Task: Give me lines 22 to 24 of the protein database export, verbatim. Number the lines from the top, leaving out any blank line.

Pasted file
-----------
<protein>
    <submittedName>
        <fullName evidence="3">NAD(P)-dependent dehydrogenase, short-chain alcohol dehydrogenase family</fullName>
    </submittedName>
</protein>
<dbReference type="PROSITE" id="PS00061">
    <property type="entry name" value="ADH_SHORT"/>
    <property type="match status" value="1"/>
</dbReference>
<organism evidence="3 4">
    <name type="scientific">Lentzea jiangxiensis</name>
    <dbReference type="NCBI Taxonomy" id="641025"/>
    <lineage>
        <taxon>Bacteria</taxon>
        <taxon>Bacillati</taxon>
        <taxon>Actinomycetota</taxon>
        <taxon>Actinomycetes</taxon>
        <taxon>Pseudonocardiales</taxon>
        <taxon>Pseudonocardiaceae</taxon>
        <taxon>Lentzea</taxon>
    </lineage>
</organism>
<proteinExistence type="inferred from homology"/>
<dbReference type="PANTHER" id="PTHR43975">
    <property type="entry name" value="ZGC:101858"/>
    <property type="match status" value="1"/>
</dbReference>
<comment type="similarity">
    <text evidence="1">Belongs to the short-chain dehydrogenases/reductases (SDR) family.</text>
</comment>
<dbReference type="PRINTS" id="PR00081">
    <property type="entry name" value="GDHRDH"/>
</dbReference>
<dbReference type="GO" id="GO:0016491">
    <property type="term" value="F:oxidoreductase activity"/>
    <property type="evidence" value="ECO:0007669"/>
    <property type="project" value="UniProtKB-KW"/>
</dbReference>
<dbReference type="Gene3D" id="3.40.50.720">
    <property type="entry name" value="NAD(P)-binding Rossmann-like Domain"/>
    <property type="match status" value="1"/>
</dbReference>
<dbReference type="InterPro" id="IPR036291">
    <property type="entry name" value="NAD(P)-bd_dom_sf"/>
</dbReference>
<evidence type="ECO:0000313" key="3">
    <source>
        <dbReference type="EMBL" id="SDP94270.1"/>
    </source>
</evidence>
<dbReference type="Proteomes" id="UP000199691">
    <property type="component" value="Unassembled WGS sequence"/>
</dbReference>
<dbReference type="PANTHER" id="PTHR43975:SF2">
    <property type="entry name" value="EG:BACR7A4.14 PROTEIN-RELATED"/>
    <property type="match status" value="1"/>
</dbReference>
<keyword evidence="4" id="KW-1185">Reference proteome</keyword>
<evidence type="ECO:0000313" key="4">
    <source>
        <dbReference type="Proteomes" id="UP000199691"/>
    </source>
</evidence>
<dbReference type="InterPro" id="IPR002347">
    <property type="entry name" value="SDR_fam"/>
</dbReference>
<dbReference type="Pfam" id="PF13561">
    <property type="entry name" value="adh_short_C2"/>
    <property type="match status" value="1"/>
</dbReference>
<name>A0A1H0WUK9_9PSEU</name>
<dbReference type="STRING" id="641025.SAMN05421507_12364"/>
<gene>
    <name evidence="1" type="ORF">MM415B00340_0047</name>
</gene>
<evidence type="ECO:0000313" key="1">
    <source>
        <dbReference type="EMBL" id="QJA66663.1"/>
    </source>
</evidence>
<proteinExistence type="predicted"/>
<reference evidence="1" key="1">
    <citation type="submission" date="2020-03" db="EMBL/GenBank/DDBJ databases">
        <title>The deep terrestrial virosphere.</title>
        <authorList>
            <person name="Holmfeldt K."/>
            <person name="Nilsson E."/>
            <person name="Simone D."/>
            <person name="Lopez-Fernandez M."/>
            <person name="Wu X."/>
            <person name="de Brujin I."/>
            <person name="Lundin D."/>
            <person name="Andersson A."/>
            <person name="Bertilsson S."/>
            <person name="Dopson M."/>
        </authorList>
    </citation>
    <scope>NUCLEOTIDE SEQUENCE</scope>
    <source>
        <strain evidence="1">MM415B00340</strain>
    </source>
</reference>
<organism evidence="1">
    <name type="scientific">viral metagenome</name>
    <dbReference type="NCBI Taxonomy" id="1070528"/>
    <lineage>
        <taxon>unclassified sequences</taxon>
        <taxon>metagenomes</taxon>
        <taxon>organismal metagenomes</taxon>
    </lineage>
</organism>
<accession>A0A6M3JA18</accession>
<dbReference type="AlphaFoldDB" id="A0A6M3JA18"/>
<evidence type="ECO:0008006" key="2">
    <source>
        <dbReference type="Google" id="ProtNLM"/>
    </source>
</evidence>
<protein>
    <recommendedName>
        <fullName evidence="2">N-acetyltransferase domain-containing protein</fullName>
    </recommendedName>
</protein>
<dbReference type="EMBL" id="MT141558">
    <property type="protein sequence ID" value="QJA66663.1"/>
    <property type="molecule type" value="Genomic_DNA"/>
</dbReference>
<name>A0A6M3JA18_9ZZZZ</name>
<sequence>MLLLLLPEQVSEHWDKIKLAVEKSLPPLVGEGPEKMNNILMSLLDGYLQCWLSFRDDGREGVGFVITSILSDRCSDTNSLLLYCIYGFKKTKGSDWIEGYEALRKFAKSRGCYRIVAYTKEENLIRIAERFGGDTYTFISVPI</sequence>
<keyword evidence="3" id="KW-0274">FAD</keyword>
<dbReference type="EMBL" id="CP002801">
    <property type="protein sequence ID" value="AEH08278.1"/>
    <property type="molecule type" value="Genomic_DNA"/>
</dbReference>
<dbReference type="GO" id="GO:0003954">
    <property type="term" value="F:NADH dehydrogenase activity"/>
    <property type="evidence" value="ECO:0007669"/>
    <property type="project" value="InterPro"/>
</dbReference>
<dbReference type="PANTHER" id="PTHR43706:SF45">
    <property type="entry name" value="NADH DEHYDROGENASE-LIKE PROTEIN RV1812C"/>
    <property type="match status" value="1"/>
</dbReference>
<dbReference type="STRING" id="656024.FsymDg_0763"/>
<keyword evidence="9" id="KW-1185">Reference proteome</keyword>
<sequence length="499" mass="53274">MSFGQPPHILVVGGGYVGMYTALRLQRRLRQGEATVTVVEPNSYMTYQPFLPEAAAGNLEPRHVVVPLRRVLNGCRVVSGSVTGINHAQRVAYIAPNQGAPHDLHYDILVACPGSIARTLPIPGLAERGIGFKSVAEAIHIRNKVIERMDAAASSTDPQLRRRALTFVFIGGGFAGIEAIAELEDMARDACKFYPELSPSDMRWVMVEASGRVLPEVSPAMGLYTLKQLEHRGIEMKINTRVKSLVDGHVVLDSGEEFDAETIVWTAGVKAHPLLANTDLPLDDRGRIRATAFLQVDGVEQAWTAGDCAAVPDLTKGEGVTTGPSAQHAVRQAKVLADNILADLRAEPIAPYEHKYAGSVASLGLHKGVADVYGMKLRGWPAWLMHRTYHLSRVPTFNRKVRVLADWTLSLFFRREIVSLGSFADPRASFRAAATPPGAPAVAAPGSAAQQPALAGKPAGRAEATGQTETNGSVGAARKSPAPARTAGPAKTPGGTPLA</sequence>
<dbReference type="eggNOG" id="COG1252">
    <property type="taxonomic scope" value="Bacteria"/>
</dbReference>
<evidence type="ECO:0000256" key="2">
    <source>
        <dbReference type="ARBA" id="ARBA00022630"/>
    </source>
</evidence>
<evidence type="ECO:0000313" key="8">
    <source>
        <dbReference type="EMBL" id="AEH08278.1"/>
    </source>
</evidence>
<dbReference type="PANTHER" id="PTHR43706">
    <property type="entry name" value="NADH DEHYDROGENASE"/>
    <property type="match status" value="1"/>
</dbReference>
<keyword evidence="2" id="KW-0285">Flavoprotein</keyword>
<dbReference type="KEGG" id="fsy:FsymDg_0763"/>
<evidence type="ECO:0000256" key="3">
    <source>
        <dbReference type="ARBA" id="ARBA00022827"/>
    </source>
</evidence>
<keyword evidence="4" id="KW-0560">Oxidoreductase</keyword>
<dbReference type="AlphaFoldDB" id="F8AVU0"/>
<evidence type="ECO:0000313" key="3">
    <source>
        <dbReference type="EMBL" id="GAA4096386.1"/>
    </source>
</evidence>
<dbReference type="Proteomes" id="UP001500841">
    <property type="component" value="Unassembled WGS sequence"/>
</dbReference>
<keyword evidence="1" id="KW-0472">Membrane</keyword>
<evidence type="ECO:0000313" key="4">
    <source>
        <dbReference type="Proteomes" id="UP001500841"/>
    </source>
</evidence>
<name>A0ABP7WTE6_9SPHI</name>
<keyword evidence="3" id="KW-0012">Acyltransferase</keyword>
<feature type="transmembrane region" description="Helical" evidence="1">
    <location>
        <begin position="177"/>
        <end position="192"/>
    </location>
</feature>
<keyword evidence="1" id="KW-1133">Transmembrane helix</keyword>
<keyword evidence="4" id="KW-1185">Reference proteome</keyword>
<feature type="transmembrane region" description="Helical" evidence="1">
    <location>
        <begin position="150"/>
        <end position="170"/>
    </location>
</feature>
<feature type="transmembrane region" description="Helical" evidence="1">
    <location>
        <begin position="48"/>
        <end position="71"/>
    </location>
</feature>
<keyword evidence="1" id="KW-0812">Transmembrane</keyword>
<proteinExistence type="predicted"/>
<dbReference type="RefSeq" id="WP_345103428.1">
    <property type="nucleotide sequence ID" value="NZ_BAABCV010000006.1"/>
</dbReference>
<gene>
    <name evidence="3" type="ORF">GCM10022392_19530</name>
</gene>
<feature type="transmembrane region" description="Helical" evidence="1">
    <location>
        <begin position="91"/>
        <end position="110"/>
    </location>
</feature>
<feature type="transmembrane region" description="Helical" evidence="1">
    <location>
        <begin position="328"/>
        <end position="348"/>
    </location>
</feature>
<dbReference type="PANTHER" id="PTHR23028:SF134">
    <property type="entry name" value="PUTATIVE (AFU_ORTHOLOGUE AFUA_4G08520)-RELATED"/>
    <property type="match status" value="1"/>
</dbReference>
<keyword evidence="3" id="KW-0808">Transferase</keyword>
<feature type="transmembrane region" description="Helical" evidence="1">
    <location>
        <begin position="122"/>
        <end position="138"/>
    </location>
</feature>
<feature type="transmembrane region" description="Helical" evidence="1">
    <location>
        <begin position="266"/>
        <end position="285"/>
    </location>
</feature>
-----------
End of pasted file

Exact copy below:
</organism>
<proteinExistence type="inferred from homology"/>
<dbReference type="PANTHER" id="PTHR43975">